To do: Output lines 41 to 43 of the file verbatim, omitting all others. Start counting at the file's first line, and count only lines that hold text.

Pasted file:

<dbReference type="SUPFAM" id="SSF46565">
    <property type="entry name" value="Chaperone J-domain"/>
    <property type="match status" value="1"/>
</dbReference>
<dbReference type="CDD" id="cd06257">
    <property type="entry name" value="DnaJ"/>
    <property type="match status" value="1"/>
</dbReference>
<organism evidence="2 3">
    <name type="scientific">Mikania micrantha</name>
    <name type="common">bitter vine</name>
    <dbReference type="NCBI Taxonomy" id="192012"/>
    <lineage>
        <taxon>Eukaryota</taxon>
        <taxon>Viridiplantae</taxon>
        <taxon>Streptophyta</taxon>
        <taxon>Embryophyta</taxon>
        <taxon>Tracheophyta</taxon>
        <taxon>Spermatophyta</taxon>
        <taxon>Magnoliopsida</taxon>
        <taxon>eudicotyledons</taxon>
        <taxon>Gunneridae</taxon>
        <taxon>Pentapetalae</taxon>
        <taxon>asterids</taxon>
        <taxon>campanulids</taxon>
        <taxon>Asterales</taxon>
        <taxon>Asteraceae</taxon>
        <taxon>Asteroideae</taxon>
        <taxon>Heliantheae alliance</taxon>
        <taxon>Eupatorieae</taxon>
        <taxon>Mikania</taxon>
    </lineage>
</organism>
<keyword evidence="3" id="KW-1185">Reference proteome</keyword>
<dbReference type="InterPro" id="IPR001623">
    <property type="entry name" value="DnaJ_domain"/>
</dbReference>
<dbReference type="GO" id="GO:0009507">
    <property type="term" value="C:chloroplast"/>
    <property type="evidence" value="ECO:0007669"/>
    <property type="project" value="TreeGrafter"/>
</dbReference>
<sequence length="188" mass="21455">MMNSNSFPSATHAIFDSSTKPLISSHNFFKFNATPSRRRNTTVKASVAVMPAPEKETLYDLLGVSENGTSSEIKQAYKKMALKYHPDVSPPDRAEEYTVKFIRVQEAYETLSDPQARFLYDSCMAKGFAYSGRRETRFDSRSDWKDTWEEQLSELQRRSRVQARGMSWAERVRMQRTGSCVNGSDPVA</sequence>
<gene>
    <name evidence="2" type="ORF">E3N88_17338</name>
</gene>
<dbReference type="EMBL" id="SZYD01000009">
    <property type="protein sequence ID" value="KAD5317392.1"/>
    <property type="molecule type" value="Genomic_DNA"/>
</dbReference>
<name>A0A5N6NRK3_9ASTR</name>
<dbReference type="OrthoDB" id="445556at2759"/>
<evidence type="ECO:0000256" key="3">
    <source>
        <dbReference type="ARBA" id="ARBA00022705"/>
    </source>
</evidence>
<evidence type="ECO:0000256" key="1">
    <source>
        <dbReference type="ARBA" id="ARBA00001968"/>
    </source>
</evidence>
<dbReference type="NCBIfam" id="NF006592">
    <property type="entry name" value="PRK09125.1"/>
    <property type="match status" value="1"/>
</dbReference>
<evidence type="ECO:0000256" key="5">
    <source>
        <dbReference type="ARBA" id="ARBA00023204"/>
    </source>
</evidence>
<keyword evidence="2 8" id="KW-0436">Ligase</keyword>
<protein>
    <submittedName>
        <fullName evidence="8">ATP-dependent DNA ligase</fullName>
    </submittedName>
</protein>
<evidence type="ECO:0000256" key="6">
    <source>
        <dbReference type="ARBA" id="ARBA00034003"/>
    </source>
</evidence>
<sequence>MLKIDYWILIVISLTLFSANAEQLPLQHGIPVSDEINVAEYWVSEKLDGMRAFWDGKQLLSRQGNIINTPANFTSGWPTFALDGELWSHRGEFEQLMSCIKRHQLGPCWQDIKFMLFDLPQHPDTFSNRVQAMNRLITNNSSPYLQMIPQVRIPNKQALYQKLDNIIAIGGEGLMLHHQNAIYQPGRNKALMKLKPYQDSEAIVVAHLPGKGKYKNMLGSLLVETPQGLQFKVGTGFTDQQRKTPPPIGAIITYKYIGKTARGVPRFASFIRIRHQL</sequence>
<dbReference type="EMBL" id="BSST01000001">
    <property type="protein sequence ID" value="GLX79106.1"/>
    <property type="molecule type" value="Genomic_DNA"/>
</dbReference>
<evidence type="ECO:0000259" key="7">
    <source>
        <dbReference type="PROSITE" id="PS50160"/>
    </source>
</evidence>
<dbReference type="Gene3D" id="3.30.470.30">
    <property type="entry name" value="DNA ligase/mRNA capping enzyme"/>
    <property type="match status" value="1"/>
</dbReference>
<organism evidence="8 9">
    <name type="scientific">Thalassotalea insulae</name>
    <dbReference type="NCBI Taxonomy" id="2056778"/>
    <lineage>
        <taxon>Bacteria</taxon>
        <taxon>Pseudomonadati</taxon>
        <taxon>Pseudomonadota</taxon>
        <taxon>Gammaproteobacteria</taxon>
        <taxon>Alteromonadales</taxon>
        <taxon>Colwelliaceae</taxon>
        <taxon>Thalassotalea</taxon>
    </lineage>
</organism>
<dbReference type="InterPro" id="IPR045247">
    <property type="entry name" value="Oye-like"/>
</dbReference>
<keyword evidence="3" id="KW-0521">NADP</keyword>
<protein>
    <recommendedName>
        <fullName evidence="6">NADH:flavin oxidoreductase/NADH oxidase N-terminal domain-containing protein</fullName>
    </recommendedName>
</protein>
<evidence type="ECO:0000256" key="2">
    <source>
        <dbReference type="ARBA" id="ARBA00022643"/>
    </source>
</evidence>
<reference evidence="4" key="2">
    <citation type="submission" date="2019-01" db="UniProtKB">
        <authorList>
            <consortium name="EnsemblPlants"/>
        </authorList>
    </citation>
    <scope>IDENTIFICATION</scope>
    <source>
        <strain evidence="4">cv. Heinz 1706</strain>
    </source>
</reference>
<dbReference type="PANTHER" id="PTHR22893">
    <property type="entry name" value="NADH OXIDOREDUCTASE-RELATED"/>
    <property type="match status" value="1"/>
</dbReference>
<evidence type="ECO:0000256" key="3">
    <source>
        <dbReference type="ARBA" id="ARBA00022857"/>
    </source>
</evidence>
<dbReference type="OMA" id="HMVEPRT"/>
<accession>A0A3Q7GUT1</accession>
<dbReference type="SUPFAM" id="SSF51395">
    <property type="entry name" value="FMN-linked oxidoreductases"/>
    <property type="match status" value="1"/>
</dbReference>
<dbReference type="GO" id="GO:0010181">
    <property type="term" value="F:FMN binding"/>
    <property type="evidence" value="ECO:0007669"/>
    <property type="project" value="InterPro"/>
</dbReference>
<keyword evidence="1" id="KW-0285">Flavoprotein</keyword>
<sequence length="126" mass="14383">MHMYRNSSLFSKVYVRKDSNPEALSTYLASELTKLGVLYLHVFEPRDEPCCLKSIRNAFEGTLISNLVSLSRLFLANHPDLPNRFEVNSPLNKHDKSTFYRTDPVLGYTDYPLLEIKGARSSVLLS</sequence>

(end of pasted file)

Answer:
    <property type="project" value="TreeGrafter"/>
</dbReference>
<sequence length="188" mass="21455">MMNSNSFPSATHAIFDSSTKPLISSHNFFKFNATPSRRRNTTVKASVAVMPAPEKETLYDLLGVSENGTSSEIKQAYKKMALKYHPDVSPPDRAEEYTVKFIRVQEAYETLSDPQARFLYDSCMAKGFAYSGRRETRFDSRSDWKDTWEEQLSELQRRSRVQARGMSWAERVRMQRTGSCVNGSDPVA</sequence>